I began to sing and couldn't help but smile. The rhythm began to groove, voices rose in enthusiasm, and suddenly the most hilarious thought hit me: Quiet. ME. This is ridiculous! This is the farthest thing from quiet I could possibly get! My voice literally broke as I sang because I couldn't help from laughing. Rupa made it worse by laughing along with me.

And just as I swung into the high register, the beat went double time, and the room started to clap, Indradyumna Swami entered. In a wave, everyone offered their obeisance. I looked up to see him observing the room in his regal, serene way.

Drawing the bhajan to a tumultuous close (in which I threatened to break down laughing again), I felt the room grinning.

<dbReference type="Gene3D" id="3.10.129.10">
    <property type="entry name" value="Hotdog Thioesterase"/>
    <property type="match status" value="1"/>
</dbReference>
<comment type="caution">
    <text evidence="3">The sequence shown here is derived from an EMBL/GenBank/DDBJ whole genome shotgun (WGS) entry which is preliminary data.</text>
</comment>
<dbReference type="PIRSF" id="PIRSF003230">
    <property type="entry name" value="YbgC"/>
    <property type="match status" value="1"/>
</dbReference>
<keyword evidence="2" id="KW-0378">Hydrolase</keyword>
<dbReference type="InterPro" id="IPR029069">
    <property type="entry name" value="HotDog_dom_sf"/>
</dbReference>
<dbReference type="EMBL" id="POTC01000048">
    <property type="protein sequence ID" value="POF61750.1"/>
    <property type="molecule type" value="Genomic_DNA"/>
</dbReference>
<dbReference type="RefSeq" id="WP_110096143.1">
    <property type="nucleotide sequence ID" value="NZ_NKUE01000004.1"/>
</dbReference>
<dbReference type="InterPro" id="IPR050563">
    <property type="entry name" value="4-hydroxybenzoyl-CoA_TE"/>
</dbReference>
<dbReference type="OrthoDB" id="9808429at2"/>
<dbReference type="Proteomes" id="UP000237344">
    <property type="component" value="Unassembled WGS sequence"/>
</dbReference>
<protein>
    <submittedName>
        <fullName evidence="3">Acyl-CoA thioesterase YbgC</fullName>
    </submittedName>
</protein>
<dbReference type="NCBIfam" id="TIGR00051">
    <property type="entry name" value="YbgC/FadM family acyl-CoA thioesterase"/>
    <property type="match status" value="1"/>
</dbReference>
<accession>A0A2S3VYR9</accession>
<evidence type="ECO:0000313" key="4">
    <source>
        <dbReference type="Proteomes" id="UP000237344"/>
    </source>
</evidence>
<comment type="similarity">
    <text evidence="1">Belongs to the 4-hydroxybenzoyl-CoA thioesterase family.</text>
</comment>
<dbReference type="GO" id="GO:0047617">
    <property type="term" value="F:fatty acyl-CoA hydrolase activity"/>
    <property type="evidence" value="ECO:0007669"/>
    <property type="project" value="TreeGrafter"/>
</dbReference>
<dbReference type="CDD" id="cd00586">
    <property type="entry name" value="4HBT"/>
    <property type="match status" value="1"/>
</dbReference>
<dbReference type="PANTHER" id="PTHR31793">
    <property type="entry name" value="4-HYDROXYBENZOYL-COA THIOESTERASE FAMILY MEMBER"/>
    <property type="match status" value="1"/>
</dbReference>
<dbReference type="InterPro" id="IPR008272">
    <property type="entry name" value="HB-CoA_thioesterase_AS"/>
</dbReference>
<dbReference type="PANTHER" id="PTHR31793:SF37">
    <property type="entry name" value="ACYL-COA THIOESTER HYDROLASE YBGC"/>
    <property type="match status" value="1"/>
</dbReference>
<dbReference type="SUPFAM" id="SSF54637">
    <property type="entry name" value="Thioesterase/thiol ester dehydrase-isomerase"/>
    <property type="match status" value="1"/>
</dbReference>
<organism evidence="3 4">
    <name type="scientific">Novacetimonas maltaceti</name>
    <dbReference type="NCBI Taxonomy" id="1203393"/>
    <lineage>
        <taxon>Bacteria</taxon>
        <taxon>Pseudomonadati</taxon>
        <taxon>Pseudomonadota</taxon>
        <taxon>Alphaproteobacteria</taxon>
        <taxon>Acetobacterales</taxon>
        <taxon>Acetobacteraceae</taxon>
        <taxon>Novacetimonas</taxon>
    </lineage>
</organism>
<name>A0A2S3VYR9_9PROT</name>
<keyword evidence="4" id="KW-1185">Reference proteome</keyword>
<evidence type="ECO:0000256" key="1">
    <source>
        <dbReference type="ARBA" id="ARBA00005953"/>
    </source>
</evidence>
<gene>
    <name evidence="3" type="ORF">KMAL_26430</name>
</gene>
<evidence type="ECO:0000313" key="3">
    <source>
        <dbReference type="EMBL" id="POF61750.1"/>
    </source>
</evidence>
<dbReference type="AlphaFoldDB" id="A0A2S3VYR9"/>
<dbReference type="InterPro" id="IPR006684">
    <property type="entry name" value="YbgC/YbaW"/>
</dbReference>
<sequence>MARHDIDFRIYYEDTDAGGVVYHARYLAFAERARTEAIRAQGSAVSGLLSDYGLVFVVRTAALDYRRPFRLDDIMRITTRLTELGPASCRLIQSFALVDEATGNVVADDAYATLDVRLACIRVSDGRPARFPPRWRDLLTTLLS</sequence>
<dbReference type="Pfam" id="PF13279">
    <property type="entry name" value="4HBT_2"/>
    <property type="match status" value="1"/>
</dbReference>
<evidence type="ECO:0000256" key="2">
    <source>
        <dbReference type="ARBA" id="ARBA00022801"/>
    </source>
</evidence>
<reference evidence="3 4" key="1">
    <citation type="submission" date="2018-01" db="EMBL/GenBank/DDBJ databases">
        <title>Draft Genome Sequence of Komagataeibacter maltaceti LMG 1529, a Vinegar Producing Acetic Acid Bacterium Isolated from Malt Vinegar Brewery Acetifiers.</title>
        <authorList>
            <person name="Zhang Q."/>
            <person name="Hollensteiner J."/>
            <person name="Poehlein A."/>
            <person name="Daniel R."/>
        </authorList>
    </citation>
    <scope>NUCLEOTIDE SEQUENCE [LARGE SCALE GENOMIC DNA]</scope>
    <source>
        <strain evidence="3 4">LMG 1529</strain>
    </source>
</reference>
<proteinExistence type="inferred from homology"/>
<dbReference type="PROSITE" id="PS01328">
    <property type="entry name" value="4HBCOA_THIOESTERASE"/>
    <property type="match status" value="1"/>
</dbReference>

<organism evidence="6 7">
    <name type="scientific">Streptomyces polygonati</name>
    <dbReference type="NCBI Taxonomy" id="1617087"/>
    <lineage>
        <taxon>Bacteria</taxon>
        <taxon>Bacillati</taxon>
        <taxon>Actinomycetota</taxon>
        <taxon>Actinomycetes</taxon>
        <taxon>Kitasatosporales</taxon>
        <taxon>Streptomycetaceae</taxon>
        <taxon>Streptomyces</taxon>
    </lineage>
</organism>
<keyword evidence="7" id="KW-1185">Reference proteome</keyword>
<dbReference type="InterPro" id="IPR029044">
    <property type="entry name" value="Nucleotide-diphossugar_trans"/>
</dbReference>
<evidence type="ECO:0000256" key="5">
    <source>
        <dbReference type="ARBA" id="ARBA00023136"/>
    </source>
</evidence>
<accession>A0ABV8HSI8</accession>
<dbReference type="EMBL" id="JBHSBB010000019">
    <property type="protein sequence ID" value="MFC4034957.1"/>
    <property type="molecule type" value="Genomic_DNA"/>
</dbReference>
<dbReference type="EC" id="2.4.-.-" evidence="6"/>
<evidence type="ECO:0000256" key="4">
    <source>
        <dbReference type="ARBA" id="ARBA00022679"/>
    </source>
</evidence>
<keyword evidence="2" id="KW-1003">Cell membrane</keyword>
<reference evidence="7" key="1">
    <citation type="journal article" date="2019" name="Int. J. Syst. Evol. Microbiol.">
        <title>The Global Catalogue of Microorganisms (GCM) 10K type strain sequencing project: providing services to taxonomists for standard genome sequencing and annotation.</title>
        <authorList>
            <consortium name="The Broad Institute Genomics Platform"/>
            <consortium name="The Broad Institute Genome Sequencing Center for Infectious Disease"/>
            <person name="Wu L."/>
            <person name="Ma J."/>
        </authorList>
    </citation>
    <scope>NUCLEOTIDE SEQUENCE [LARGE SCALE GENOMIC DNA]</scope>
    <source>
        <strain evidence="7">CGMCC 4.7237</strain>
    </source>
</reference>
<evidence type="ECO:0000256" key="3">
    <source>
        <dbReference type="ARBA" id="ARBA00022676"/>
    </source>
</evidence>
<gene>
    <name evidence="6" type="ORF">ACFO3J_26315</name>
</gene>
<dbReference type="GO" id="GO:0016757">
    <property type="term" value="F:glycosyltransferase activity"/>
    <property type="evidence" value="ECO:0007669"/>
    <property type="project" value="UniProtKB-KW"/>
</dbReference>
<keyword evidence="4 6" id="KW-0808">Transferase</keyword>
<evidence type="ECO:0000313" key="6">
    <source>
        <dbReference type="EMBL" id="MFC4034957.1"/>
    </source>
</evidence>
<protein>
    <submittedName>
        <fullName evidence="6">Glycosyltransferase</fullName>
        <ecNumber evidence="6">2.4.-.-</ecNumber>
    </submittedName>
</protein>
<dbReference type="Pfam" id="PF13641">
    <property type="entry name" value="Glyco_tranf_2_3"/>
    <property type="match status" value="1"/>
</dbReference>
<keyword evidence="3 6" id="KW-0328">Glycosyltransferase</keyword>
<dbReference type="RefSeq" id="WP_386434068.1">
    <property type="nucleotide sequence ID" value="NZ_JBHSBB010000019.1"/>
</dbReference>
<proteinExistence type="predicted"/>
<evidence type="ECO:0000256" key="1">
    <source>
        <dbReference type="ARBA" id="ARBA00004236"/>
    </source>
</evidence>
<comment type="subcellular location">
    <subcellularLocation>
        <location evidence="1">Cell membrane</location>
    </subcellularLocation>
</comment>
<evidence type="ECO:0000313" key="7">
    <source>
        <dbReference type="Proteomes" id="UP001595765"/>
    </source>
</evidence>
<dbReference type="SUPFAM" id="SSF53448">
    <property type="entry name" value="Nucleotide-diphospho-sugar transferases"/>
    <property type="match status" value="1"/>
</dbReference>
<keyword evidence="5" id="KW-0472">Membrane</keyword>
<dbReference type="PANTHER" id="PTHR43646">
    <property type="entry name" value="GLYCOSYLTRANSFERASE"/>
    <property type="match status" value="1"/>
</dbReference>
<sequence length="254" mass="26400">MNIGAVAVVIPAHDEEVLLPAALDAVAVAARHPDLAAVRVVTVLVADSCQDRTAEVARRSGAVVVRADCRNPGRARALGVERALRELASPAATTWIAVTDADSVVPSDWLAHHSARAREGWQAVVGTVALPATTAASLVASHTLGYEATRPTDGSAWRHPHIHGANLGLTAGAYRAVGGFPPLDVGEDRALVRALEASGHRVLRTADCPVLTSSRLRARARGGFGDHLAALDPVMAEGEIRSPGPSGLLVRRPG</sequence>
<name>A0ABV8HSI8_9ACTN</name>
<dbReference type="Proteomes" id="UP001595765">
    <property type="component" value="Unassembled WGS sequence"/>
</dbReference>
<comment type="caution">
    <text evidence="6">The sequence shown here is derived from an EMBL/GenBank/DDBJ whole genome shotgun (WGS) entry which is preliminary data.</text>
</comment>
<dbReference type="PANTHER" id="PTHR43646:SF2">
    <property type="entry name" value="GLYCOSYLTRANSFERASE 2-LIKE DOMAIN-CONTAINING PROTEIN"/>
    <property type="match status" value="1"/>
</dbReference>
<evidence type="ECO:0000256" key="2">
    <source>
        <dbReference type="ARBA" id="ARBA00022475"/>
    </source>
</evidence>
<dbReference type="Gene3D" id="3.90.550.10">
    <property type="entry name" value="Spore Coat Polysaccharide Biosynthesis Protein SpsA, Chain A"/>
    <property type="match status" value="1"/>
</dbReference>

“Good evening,” Maharaj said smoothly. He picked up a pair of kartals and began to sing.

My eye was drawn to a lone mridanga just begging to be played. Realizing how hilarious this was getting, I motioned to Satvata that I wanted to play. He handed the drum to me. I turned to face the gentle man, and he nodded and smiled as we played in sync.

Then the rhythm picked up and with a shout, people jumped up to dance! I’m sorry, but I simply cannot watch others dance in a kirtan, and so I handed off the drum and dove right in. Out of my penchant for leading the way, I directed the women to dance in a circle, then lines, then the bridge!

Maharaj ended the kirtan in a beautiful crescendo. Breathless, we offered obeisance. Rupa, Nama, and I glanced at each other in between our hands, grinning ear to ear.

[SNORT.] So much for being quiet.

To write is to dare the soul. So write.